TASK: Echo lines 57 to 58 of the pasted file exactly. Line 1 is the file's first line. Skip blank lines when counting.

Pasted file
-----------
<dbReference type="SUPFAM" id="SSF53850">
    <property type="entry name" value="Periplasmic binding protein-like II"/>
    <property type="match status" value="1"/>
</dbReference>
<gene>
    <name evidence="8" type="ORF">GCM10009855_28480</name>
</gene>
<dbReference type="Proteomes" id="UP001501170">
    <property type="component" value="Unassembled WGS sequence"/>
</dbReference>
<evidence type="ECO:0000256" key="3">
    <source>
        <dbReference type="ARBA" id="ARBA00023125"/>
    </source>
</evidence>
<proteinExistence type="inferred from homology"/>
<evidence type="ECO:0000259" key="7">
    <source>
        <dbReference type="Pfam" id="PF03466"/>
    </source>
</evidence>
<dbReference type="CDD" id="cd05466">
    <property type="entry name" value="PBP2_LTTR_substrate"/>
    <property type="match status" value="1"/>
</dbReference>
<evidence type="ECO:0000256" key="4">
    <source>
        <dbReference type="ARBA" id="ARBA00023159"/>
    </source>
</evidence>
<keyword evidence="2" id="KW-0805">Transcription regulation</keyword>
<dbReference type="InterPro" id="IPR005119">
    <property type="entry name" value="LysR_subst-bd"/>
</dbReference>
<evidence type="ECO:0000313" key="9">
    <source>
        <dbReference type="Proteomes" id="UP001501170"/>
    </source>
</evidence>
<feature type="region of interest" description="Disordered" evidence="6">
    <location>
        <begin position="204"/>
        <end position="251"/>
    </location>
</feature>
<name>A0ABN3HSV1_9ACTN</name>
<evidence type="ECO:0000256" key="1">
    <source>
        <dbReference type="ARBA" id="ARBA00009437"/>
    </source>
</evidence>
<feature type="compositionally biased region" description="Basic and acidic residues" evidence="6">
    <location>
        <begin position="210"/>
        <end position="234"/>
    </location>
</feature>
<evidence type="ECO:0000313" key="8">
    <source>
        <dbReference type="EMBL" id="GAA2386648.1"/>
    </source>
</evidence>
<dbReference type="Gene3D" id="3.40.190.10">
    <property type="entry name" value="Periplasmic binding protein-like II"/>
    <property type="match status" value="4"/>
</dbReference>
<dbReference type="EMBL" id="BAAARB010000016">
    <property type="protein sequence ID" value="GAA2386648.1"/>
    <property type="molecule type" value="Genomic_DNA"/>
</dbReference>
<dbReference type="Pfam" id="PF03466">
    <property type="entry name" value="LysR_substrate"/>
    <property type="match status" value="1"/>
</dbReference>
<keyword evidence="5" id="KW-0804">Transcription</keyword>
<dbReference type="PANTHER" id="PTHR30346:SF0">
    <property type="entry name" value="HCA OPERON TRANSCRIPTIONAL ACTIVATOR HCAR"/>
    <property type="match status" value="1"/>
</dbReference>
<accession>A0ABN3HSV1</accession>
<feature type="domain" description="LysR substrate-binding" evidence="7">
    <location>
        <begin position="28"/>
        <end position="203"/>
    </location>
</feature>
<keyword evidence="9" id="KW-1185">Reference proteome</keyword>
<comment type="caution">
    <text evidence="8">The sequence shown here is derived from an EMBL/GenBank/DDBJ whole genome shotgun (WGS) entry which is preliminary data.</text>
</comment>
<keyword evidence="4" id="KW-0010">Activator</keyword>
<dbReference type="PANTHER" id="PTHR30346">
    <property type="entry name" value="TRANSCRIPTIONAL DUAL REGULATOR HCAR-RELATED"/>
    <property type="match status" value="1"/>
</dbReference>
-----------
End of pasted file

</feature>
<evidence type="ECO:0000313" key="8">